Rationale: Measuring how many people die each year and why they died is one of the most important means – along with gauging how diseases and injuries affect people–to assess the effectiveness of a country’s health system. Statistics of causes of death and disease burden help health authorities focalize and prioritize public health actions.
Definition: Crude (all-ages) death rates due to cancer were calculated as the number of deaths due to cancer in a year, sex, and location divided by the total population in the given year, sex and location and multiplied by 100 000. Death rates were age-standardized by the direct method using the WHO world standard population.
Cancer types and ICD-10 codes:
The full list of cause categories and corresponding ICD-10 codes is included in the WHO methods and data sources for country-level causes of death 2000-2019, Annex A, page 62.
The cause list is organized hierarchically with four levels of aggregation. The cause list is mutually exclusive and collectively exhaustive at every level of aggregation; causes not individually specified are captured in residual categories, such as “Other malignant neoplasms”.
Disaggregation: Age, Sex, Country, and Year.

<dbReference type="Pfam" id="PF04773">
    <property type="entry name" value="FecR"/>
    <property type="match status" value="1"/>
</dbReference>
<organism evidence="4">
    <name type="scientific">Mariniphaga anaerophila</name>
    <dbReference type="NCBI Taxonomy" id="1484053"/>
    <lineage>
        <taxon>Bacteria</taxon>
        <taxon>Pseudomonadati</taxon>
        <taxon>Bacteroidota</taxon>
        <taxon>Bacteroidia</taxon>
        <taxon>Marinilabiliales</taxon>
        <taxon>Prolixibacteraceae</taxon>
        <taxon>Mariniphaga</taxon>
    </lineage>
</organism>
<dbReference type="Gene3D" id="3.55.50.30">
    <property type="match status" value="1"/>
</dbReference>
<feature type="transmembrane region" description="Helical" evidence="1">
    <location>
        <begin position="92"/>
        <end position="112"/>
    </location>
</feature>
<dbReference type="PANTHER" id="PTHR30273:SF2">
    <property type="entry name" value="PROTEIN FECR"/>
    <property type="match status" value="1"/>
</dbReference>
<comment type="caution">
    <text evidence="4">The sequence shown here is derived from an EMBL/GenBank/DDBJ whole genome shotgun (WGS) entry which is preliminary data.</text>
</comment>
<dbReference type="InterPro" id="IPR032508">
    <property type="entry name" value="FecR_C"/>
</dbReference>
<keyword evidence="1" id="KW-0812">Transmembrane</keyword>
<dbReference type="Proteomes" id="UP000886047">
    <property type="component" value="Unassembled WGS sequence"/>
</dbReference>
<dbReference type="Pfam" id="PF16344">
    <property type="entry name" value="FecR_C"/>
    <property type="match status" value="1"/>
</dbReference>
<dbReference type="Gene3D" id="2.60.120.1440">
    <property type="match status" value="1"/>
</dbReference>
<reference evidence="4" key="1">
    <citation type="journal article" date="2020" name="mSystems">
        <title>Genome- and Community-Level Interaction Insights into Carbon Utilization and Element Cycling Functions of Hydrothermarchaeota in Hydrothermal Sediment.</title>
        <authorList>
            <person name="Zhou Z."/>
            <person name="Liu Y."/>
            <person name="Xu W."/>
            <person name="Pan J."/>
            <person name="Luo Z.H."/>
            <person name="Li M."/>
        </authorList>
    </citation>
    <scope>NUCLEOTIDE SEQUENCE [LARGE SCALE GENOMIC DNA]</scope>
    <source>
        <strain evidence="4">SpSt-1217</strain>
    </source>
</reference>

The categories "All-ages", and "Age-standardized" from the dimension Age, combined with the metric "Rate" have the following meaning:
- All-ages indicate that the rate is crude (without removing the effect of age distribution across population groups).
- Age-standardized indicates that the rate refers to all ages but the rate was age-standardized by the direct method using the WHO world standard population.
Method of estimation: Mortality estimates by cause, age, sex, location (countries, and the region) were extracted from the WHO Global Health Estimates (GHE) 2019. These estimates represent WHO's best estimates, computed using standard categories, definitions, and methods to ensure cross-country comparability, and may not be the same as official national estimates. Due to input data and methods changes, these estimates are not comparable to previously published WHO estimates.
Data sources and methods for estimating causes of deaths and burden of diseases are described in the following documents:
As part of the estimation methods, deaths due to cancers with unspecified sites (ICD10 codes C76, C80, C97) were distributed pro-rata to all sites excluding liver, pancreas, ovary, and lung. Additionally, deaths coded as cancer of the uterus, part unspecified (C55) are distributed pro-rata to cervix uteri (C53) and corpus uteri (C54).
Method of estimation of global and regional aggregates: Computed by aggregating both the absolute measure (number of deaths, DALYs, YLDs, YLLs) as the numerator and population estimates from the World Population Prospect 2019, produced by the UN Population Division, as denominators for all countries included in the region.
Preferred data sources: Civil Registration and Vital Statistics (CRVS) system with complete coverage and medical certification of cause of death.